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Community Makes Effort to Save Bowsher Cabin from Demolition

POLK COUNTY, Iowa -- After Fourmile Creek rose to record heights in June, both Polk County and the City of Des Moines bought affected houses in the area that many say should have never been there.

One of those houses purchased by Polk County happens to be an old log cabin with quite a history.

The Bowsher Cabin, a hidden gem of the Des Moines area, is tucked away next to Fourmile Creek just a block away from the Grandview Little League fields off of East 38th Street.

“This was actually owned by my great aunt and her husband and they were the Bowshers and so this area is known actually, it used to be an unincorporated area known as Bowsher, and they had the Interurban Rail Line that went through here and this cabin they used it for events. They would use it for club meetings and family gatherings and things like that. And so it's this kind of a landmark of the area,” Jodi Whisler, with the Forgotten Iowa Historical Society, said.

Whisler said the inside of the cabin tells a story that shouldn’t be forgotten.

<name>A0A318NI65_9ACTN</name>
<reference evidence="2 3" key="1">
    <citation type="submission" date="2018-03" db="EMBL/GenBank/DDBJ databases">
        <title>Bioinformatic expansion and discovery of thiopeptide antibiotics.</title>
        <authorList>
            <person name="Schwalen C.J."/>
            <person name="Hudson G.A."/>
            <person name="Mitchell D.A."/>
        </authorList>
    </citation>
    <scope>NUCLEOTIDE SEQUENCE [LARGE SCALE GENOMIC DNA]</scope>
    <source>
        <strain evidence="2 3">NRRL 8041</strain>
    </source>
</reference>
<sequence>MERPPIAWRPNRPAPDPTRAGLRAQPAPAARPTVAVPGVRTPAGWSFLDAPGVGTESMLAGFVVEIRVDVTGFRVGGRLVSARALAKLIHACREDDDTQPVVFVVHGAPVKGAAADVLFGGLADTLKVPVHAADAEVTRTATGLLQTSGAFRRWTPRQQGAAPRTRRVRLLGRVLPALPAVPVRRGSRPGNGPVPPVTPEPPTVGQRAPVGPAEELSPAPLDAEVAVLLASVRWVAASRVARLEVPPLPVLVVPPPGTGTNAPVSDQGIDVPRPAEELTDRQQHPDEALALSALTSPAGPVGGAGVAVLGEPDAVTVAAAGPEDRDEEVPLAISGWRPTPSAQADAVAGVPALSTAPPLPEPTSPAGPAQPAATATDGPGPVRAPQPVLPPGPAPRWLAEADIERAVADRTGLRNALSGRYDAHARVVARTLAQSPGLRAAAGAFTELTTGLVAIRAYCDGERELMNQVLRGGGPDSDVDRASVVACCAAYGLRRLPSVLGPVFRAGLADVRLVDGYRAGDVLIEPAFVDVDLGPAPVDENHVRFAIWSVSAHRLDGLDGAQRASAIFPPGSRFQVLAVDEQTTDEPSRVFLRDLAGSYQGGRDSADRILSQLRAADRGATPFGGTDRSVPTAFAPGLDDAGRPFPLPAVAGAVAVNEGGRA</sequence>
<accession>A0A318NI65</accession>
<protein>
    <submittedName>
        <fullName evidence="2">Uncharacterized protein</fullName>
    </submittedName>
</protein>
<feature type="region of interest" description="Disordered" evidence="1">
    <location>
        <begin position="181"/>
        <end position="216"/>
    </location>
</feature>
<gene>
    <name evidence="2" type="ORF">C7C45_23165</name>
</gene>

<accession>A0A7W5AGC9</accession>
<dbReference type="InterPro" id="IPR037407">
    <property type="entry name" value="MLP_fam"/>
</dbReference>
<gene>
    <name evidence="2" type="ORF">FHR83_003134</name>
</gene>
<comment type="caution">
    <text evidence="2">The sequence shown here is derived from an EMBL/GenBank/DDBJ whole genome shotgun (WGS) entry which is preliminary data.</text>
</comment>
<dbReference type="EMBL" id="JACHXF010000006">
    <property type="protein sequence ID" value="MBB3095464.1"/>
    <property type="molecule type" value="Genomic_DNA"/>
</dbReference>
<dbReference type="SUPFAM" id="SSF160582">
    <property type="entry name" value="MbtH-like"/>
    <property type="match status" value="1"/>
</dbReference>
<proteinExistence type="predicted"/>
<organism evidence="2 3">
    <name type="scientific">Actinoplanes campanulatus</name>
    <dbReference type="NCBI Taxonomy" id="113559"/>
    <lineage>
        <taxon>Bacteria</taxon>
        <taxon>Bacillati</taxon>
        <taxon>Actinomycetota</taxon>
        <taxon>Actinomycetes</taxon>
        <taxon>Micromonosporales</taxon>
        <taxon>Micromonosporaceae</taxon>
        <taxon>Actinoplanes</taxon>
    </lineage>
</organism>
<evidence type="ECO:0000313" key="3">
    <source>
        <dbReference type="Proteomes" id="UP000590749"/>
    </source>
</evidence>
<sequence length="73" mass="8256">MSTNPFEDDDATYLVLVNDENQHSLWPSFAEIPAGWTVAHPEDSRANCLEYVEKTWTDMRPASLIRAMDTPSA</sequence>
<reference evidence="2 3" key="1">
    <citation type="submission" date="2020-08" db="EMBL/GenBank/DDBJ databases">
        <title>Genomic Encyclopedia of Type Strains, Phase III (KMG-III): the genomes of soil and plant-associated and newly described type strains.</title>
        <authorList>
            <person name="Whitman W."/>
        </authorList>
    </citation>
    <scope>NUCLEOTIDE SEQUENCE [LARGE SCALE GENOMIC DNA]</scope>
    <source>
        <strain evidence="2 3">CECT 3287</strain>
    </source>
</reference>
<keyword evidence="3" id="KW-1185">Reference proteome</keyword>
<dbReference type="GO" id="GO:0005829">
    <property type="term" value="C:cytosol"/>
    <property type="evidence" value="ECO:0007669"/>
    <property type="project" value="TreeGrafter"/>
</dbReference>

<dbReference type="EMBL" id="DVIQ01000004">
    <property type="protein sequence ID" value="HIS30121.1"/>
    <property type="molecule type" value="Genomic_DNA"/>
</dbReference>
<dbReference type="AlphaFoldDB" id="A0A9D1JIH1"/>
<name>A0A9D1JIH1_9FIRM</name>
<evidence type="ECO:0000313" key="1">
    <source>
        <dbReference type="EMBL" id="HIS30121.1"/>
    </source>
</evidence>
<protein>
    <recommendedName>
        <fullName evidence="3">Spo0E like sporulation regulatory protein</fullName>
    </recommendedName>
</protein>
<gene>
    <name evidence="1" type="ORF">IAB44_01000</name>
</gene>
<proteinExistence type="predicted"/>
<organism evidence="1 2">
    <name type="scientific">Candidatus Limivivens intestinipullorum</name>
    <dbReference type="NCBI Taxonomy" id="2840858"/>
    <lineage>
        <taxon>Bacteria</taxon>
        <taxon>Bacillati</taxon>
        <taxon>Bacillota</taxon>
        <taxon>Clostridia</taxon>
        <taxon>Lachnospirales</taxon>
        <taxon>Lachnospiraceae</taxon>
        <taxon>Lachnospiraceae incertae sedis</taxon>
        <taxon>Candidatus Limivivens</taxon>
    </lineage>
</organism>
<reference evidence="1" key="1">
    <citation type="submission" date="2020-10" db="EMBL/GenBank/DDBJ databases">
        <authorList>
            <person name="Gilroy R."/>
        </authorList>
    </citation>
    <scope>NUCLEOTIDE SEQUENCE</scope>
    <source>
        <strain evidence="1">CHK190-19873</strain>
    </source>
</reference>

“When I walked inside I could just imagine the ladies you know coming in with their dishes for their little meetings that they would have, the ladies meetings and things. There was a little kitchen and they could just sit around I imagine that there was no electricity out here, so I can imagine they had lamps and all those kind of things. They would sit around in a big circle,” Whisler said.

Records show it’s been standing since 1933, but after flooding in June Polk County said it has to come down.

Neighbor Steve Palmer said he’s trying to save it because it still has so much potential and could be tied in with the bike trail that runs right next to the creek.

“You know you could have meetings in here and it could even be a tourist place where people could come and get brochures and could share about the history of the Interurban Trolley System that came down through here,” Palmer said.

Palmer said this cabin is special to him and also its former owner, John. He believes it should be preserved otherwise that history will be lost.

“If you tear it down there's not going to be anymore old cabins. So it’s been here for many years and a lot of people know about this cabin and I don’t want to see it go,” Palmer said.

Polk County Administrator Mark Wandro said the county is in favor of documenting the cabin and preserving it’s history, but they believe it still needs to be torn down because inevitably the area will flood again.

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